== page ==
New Wines for March 2024 - Latitude Wine & Liquor Merchant

New Wines for March 2024


We’ve been carrying out the arduous task of hunting out new wines to fill our already bursting shelves. Partly to keep things fresh, partly with our move in sight and partly because we get off on finding new juice for our lovely customers.

So, here’s some info about some of our newbies.


From the Iberian Peninsula

Agerre Txakolina

Some would argue that you only need one Txakoli, we might have agreed, then we tried this and given how popular our current Txakoli is we figured you might want another. It’s got the lovely salty spritz you’d expect but with an additional aromatic, floral finish. Very promising for the coming spring.

Gallina de Piel

David Seijas was head sommelier at El Bulli, the restaurant that was rated best restaurant in the world for 5 years, so you’d imagine he knows a thing or two about decent Spanish wine. We’ve taken on two of their range. Mimetic, is a Calatayud Garnacha Tinta (with the addition of 2% other grapes) which is aged for 6 months on fine lees in concrete tanks. Its got a lovely texture and a ripe, fruity flavour, just like a smoothy. The white, Ikigall, is made up of 85% Xarel-lo, 10% Malvasia, and 5% Muscat. Fresh and peachy, with a touch of orange blossom and fennel.

Museum Rosé

I like rosé, I do. Nolan loves it, but I like it. It’s not every day I drink one and go WOAH. This one made me go Woah. So much so that Nolan entered the Latitude group chat with this:

90% Tempranillo and 10% Verdejo. Castilla y León. Peach and apples in abundance. Beautifully balanced acidity. Juice.

Viñas del Cenit

Hailing from the D.O. Tierra del Vino de Zamora (translates to Land of Wine) which sits on the western end of the Duero river, just before it crosses into Portugal. Both wines are Field Blends (a viticulture term that I won’t delve into here, but it is cool, so feel free to ask about it). The Tradicíon is labelled as a Clarete and consists both red and white grapes from old vines. Constiesas undergoes reductive wine making processes that add a slight smokiness, long length and concentrated flavours.

Can’ Leandro La Vella

Meet Merseguera, a native grape of Valencia which is often produced for its resilience to drought rather than its flavour. Subsequently its rarely seen outside of Spain. In the right hands however this grape can shine and the hands of Gabriel and Alberto Sanchis Mestre at Can’ Leandro certainly know what they’re doing with this grape. It’s blended with a bit of Malvasia and Tortosi and results in a tropical wine with low acidity but plenty of salinity.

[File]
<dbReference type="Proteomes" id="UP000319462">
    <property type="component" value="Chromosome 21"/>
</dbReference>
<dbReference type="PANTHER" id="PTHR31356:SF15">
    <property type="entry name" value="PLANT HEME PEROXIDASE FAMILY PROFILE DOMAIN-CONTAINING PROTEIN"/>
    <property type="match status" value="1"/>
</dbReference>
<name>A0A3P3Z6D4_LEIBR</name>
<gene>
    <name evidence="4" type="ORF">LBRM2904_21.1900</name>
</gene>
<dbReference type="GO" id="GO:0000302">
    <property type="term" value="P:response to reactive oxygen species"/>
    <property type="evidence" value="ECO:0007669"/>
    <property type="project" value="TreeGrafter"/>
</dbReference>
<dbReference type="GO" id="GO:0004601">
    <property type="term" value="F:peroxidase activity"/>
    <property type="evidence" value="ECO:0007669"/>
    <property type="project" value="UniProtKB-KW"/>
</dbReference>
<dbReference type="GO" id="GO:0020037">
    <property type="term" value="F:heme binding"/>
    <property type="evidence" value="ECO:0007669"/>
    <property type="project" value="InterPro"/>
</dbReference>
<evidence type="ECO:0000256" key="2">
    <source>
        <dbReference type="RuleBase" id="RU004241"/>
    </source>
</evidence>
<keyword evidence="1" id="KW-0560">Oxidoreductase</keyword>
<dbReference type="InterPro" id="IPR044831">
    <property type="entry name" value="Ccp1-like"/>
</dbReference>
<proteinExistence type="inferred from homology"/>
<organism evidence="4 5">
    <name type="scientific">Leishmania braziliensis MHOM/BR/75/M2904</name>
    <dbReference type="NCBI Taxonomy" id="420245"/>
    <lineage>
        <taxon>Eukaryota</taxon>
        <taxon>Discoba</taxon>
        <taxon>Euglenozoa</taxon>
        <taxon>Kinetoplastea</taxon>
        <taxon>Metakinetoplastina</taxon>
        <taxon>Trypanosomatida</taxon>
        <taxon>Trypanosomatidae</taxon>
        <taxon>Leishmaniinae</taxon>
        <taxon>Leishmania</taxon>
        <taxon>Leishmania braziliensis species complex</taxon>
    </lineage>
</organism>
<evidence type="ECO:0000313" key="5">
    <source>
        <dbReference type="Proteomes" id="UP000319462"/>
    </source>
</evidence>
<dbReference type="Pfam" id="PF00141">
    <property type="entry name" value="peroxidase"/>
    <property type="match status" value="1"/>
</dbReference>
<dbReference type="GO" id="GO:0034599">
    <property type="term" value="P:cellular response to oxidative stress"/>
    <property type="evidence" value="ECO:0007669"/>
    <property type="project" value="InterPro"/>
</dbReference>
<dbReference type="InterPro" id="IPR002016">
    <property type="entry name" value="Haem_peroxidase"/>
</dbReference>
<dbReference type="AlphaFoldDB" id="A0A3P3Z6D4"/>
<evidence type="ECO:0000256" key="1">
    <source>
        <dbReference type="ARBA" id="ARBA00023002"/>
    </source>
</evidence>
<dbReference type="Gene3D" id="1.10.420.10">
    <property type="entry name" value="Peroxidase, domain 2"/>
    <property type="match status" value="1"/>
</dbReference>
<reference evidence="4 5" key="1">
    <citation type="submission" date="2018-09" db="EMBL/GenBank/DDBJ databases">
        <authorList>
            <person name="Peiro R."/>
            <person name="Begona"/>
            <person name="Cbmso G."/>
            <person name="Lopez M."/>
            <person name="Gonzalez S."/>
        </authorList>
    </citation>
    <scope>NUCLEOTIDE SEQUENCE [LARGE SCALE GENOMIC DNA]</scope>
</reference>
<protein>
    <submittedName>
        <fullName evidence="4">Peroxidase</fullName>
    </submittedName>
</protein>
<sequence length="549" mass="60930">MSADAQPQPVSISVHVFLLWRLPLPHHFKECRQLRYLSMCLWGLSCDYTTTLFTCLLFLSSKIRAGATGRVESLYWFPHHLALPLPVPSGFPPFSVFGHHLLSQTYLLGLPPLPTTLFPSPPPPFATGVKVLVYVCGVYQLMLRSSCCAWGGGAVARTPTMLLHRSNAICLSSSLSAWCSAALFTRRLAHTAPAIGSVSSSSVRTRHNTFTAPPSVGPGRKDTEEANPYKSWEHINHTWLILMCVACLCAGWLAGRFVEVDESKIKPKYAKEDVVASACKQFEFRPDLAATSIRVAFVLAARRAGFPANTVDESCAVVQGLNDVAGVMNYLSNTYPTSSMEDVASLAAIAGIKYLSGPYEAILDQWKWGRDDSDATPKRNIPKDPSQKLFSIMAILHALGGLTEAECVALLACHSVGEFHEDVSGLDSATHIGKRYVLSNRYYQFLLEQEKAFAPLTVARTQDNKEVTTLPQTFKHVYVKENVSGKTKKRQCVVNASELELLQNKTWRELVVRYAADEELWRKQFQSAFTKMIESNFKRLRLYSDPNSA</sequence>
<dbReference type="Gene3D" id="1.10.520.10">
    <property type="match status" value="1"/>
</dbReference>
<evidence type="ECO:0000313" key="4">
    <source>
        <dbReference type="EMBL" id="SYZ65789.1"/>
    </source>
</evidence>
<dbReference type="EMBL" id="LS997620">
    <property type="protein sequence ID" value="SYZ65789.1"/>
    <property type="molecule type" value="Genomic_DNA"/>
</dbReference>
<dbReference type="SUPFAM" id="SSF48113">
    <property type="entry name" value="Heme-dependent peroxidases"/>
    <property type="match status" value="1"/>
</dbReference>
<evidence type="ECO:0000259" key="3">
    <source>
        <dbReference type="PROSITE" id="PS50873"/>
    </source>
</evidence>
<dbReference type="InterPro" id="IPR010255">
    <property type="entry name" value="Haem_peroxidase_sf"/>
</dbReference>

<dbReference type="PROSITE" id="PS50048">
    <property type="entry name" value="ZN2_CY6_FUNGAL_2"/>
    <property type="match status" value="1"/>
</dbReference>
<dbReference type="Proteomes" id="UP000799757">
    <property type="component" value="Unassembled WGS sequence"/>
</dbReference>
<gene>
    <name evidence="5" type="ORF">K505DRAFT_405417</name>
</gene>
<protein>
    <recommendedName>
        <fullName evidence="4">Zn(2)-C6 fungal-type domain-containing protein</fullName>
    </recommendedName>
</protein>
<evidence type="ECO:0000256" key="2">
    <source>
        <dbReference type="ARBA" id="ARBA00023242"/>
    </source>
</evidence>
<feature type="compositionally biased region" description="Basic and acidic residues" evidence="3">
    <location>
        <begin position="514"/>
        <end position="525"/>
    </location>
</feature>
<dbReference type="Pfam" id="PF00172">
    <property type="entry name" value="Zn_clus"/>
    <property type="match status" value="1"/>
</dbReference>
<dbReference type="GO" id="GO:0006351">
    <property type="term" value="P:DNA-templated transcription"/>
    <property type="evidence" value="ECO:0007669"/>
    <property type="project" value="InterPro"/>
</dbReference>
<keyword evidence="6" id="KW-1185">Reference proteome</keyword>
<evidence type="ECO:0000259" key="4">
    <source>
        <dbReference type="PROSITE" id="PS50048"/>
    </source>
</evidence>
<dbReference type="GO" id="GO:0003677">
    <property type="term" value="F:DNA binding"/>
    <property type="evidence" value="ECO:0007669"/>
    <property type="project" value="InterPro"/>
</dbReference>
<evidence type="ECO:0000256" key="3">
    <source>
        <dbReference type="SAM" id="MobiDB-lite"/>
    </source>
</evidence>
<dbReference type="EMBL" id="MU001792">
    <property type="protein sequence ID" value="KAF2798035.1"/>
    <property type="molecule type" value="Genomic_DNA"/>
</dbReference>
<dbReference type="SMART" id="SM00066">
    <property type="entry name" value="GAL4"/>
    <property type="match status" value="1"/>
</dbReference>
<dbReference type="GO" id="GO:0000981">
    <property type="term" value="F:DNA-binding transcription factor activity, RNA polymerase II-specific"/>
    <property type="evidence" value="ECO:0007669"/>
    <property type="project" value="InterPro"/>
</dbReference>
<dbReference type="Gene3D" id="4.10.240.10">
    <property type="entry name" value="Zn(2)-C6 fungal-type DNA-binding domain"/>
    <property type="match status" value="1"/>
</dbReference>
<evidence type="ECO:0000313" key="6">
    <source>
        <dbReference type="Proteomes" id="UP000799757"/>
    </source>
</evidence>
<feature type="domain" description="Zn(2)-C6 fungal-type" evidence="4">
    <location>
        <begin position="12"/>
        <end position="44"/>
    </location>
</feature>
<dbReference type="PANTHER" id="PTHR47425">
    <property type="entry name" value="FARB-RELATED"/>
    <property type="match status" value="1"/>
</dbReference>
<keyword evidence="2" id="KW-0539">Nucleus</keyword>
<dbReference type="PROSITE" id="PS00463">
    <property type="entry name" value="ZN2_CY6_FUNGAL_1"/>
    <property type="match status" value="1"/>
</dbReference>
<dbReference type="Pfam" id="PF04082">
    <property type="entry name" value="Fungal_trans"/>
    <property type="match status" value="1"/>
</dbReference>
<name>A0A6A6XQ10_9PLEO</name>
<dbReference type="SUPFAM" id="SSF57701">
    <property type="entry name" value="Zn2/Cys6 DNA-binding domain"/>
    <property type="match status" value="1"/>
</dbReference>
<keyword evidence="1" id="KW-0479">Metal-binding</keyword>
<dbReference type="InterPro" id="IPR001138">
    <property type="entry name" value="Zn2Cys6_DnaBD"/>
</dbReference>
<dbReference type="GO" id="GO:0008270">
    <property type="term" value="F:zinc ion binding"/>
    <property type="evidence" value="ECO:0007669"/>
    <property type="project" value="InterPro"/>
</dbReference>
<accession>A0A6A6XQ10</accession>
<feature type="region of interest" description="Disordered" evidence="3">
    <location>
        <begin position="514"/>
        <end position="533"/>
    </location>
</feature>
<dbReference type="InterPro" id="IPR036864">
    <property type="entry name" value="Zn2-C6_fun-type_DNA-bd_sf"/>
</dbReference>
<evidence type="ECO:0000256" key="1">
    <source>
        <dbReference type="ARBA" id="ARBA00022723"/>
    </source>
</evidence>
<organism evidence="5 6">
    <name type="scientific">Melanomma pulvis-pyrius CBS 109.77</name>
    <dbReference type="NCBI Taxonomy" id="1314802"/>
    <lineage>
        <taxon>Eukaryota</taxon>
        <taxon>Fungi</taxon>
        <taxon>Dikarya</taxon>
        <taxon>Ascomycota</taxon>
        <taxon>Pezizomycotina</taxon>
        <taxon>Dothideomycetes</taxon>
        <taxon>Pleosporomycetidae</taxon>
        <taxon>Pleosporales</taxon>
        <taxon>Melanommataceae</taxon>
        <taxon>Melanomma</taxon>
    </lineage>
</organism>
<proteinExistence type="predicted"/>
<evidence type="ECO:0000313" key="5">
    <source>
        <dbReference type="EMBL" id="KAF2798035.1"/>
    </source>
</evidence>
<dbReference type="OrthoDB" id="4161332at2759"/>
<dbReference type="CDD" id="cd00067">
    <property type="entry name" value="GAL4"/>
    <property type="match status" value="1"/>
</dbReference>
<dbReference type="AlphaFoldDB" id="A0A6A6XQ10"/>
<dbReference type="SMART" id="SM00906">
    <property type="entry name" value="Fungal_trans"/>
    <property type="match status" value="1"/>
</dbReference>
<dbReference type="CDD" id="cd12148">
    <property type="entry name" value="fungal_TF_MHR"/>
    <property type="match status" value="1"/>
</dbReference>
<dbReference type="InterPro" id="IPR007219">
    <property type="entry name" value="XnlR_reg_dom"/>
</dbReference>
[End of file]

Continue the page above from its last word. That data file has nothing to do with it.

Some Italian Sunshine

Tenuta Santa Seraffa

A Gavi di Gavi from one of the acclaimed regions best producers, Araldica. These vineyards have obtained the SQNPI trademark which guarantees that each phase of production has complied with the strict parameters of integrated crop management. In other words, it is sustainable and eco-compatible, certified by an independent third party. Great tasting wine you can feel good about.

Monopolio Gambellara Classico

Stunning Garganega from the commune of Gambellara which sits just next to Soave in Veneto. The vines grow on ancient volcanic soil which extends the ripening period of the grapes and adds deep minerality to the juice. This wine is fresh and fun, with a touch of spice.

Vie di Romans

Granted, this isn’t an everyday wine, though I wish it was. This chardonnay from the commune of Mariano del Friuli is one to sipped and celebrated or saved for aging. It shows the vibrant acidity that this region is famed for as well as incredibly complex acacia and honeysuckle notes and deep, buttery characters from oak aging. It’s everything you’d want from a top quality white Burgundy, but is instead from a small, lesser known area in the north eastern reaches of Italy.


We’ve been on the hunt for a new Sicilian winery for a while now, specifically one with an Etna Rosso DOC in their Portfolio. Enter Donnafugata, an old school winery embracing modern viticulture. The slopes of the Mount Etna are wonderfully mineral rich which aids the growth of the vines and flavour of the wines. This particular Etna Rosso comes from the north side off the volcano and is made up of the islands famed Nerello Mascalese grape which characteristically sits among other grapes like Nebbiolo and Pinot Noir.

We’ve also taken on a white from there range which is fruity, floral with notes of melon, wildflowers and I touch of mint.  


And the Rest

Coterie – South Africa

From the Coastal Region of south Africa comes this Cabernet Franc & Malbec Blend from Wildeberg Vineyard. Whole bunch, natural fermentation is used to heighten the fresh flavours of the fruit and show off the effects of the coastal terroir. The crushed fruits come through on the nose with black cherry, wild plum and blackberry followed by with brown spice and star anise. The rich fruit continues on the palate and the spice gets bolder. This is a wine that fill the palate.

Pacheco Pereda – Argentina

Here’s two new wines from Mendoza in the form of an Organic Malbec and Organic Cabernet Franc. The Cabernet Franc is deep in colour with balsamic like aromas and full bodied, velvety tannins. It’s perfect for anything slathered in onion gravy. The Malbec grapes come from the Finca Alto Agrelo vineyard, situated around 1,200 metres above sea level in Luján de Cuyo. It’s structured yet fresh with hints of red berries, plums, and spice.

Piote – Vin de France

A Bordeaux that can’t be called a Bordeaux always fills us with intrigue. This is a 50/50 blend of Merlot and Malbec which farmed and vinified using biodynamic practices. It’s a bit funky and very fun. And, seen as I know you’re wondering, it can’t be called Bordeaux because of the shape of the bottle. Honestly.


Check out all the wines by following this link